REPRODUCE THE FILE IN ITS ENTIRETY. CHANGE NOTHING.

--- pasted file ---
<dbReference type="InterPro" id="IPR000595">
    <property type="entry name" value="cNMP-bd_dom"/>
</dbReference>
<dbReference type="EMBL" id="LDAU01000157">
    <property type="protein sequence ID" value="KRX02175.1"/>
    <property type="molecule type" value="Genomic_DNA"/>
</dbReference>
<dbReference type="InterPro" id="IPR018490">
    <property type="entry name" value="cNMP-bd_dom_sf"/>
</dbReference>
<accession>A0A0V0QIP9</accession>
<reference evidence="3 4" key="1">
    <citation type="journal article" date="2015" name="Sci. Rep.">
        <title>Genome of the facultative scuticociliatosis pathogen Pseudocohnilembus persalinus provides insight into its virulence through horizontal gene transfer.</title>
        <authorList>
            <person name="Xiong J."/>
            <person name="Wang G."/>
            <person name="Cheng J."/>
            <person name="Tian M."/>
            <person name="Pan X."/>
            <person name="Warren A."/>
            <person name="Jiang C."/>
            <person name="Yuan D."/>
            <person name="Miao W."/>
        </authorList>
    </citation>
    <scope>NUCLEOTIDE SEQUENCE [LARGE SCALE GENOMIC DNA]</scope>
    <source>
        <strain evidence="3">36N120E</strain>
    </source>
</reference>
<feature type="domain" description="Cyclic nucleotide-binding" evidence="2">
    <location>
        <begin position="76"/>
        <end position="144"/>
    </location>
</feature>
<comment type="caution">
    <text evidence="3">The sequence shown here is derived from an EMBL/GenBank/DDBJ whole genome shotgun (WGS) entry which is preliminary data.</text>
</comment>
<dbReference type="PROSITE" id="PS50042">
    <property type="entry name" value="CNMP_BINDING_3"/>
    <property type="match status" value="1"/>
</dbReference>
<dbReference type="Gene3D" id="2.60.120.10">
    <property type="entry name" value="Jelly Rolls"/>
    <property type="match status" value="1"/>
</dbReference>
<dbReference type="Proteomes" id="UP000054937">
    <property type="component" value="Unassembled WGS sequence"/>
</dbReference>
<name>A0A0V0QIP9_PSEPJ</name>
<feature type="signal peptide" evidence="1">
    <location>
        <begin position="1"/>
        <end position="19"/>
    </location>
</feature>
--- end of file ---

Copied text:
<dbReference type="InterPro" id="IPR000595">
    <property type="entry name" value="cNMP-bd_dom"/>
</dbReference>
<dbReference type="EMBL" id="LDAU01000157">
    <property type="protein sequence ID" value="KRX02175.1"/>
    <property type="molecule type" value="Genomic_DNA"/>
</dbReference>
<dbReference type="InterPro" id="IPR018490">
    <property type="entry name" value="cNMP-bd_dom_sf"/>
</dbReference>
<accession>A0A0V0QIP9</accession>
<reference evidence="3 4" key="1">
    <citation type="journal article" date="2015" name="Sci. Rep.">
        <title>Genome of the facultative scuticociliatosis pathogen Pseudocohnilembus persalinus provides insight into its virulence through horizontal gene transfer.</title>
        <authorList>
            <person name="Xiong J."/>
            <person name="Wang G."/>
            <person name="Cheng J."/>
            <person name="Tian M."/>
            <person name="Pan X."/>
            <person name="Warren A."/>
            <person name="Jiang C."/>
            <person name="Yuan D."/>
            <person name="Miao W."/>
        </authorList>
    </citation>
    <scope>NUCLEOTIDE SEQUENCE [LARGE SCALE GENOMIC DNA]</scope>
    <source>
        <strain evidence="3">36N120E</strain>
    </source>
</reference>
<feature type="domain" description="Cyclic nucleotide-binding" evidence="2">
    <location>
        <begin position="76"/>
        <end position="144"/>
    </location>
</feature>
<comment type="caution">
    <text evidence="3">The sequence shown here is derived from an EMBL/GenBank/DDBJ whole genome shotgun (WGS) entry which is preliminary data.</text>
</comment>
<dbReference type="PROSITE" id="PS50042">
    <property type="entry name" value="CNMP_BINDING_3"/>
    <property type="match status" value="1"/>
</dbReference>
<dbReference type="Gene3D" id="2.60.120.10">
    <property type="entry name" value="Jelly Rolls"/>
    <property type="match status" value="1"/>
</dbReference>
<dbReference type="Proteomes" id="UP000054937">
    <property type="component" value="Unassembled WGS sequence"/>
</dbReference>
<name>A0A0V0QIP9_PSEPJ</name>
<feature type="signal peptide" evidence="1">
    <location>
        <begin position="1"/>
        <end position="19"/>
    </location>
</feature>